By Sushmita Singh:
“You look beautiful.” That’s something many of us wish to hear for themselves, and that too, every day.
Right since I was a kid, around 10 years old, I had been, what they call it, a ‘fat kid’. At family events and social gatherings (weddings, birthday parties etc.), I was constantly told that I have a very pretty face, but I should start ‘watching’ my weight. I am sure, everybody who said that to me, meant well for me (or at least I’d like to think they did).
But, you know, asking a 10-year-old to lose weight and not get ‘any fatter’ is not one of the most helpful and nicest things, not nearly. I have hated my body for as long as I can remember. Always with the “Oh, stop eating that,” “Do some physically-challenging activities,” “You are too overweight for a girl your age!”
At school, at coaching classes, with my friends, at home, everywhere I was and everywhere I went, I felt like I was not good enough. And mind you, all because I was obese. I know that’s not a healthy lifestyle, and by means of this article, I’m definitely not trying to convey that I was proud of it. But you know what else is unhealthy? Constantly picking over a kid, who has an eating disorder and a tortoise-slow metabolism! The amount of damage those ‘concerns’ can do, to a kid, it’s amazing. Those concerns do wonders to our self-esteems, if you must know.
By the time I was in high school, I was convinced that I was hideous. (Sorry, my younger self, for being too harsh on you!)
There were times when elders used to come up to my parents and say, “Your kid is so intelligent, I’m sure she will get to great success in life. But, on the other hand, you must watch her weight.” I swear, I have overheard this so many times, and have been crushed equally bad each time. You know, maybe the kid would get to great heights of success in life if people like yourself wouldn’t put her down over something as petty as her weight. That might help.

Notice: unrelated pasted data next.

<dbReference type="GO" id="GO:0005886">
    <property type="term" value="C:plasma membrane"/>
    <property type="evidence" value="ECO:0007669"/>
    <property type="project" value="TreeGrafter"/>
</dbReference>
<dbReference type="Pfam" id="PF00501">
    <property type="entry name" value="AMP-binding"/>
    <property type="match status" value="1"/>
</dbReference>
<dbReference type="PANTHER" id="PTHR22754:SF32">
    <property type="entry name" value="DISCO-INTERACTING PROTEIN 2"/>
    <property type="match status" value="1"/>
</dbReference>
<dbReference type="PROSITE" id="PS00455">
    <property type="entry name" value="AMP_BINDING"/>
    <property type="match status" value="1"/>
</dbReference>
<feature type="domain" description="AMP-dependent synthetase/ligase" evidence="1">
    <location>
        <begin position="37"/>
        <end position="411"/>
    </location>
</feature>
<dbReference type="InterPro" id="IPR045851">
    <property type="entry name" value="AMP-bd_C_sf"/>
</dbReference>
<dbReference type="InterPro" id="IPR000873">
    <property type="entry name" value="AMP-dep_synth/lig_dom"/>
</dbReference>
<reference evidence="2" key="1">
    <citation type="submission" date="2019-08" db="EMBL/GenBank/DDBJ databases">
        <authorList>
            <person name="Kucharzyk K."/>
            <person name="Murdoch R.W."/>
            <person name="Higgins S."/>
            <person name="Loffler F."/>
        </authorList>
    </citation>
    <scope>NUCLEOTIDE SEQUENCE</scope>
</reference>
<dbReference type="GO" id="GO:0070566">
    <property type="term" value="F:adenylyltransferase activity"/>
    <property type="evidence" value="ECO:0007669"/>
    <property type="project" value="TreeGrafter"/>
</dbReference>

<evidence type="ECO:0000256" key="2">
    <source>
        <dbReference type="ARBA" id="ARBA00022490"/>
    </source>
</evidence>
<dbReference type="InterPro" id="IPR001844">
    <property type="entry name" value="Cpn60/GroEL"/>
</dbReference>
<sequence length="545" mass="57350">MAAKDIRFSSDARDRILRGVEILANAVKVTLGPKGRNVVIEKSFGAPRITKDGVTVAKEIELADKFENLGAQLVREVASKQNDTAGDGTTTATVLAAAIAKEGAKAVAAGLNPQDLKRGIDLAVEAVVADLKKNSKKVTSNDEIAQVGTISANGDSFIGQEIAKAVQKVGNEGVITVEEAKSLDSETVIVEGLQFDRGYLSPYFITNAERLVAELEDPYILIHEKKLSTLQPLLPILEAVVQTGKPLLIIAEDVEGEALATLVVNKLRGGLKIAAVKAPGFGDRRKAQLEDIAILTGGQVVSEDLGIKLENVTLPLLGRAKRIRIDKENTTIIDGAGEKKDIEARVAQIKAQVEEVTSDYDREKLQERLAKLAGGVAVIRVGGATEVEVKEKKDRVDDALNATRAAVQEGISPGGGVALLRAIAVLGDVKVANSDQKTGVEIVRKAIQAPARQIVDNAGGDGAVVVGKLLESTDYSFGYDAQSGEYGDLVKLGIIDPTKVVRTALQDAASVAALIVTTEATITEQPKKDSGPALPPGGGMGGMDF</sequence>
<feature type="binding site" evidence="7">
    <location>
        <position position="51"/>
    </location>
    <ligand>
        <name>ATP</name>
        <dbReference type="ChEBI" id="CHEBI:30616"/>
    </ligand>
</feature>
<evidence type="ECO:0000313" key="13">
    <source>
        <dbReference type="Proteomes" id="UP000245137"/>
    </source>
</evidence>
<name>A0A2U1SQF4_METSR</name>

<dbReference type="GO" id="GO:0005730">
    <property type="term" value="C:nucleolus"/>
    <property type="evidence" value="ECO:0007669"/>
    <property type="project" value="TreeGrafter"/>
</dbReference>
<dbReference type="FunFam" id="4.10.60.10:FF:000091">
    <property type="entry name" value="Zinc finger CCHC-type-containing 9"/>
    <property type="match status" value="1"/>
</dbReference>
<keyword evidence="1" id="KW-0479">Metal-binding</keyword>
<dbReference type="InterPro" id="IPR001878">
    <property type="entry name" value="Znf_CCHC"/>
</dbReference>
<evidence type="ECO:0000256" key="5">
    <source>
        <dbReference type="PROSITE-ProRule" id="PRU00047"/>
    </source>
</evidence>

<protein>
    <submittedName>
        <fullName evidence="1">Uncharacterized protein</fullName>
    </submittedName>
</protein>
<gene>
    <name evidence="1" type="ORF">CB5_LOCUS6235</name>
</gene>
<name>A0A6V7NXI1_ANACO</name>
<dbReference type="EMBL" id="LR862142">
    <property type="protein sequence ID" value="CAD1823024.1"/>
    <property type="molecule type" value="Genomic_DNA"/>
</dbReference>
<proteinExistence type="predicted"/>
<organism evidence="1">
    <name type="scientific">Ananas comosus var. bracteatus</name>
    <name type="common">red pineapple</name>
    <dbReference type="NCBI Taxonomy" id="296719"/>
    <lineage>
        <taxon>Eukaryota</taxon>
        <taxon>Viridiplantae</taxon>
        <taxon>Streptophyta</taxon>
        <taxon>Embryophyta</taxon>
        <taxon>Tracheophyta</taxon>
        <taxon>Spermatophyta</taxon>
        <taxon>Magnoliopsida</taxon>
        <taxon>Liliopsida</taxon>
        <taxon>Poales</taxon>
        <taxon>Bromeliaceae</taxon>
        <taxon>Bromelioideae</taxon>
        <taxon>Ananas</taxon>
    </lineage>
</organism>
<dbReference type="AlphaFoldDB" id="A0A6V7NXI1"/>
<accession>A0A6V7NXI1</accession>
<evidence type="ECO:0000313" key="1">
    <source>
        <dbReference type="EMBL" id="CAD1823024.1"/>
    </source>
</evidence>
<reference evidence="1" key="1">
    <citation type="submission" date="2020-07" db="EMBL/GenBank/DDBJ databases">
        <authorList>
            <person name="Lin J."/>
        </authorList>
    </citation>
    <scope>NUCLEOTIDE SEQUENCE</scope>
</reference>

By the time I was 18, I’d reached the point where I had started to starve myself, just so I could ‘look beautiful’ to everybody around me. “Pfft, how naive!” But hey, they compelled me to hate myself, and I wanted to feel more acceptable.
With everybody’s growing ‘concern for my health’, I started to starve myself and got on to exercising (Not the best way to get healthy – eating like a baby and running like an athlete). In less than 5 months, I had dropped down 12 kilograms of weight. That’s something I was proud of, when I had done it. But now, not so much!
I’ll tell you why. With the pretty visible weight loss that I’d went through, people’s behaviour towards me started changing. They had started to accept me, far better than they did at the time I was fat.
Now, I am nowhere close to being lean, but I am borderline mean to everybody who’d once contributed to my low self-esteem. I do not hate them. I hate what the fake standards of beauty and body image has done to their minds. Those fake ideals, they do no good – neither to the one who does not meet them, nor the one who projects and promotes them.
Now, I do not like it when people compliment me for my physical attributes because that only suggests that finally, I’m good enough for their eyes, I pass for their visual leisure and that’s why I’m on the receiving end of those compliments. I could have really used those back then, when I had been sulking in self-loathing, and for what? -something as petty as my weight.
I do not want to be beautiful, not anymore. Because the idea of ‘beautiful’ only promotes self-loathing amongst the ones who’re considered to be conventionally not good-looking enough. And I refuse to encourage that.
Low self-esteem amongst kids and/or adults, that’s never the thing that I’m going to sign up for.
I say, burn the concept of beautiful.
Let’s stop bringing in the usage of the term ‘perfect’, and for ourselves and everybody we know.
Why are we even taught that ‘nobody is perfect’? Oh, everybody I know, and have seen, sure seemed like it, to me.
“I am perfect. So are you.”– make this a habit, and a regular one.
Promote self love in the nicest ways, not the ‘fakest’ ways. Because that’s going to do good to no one.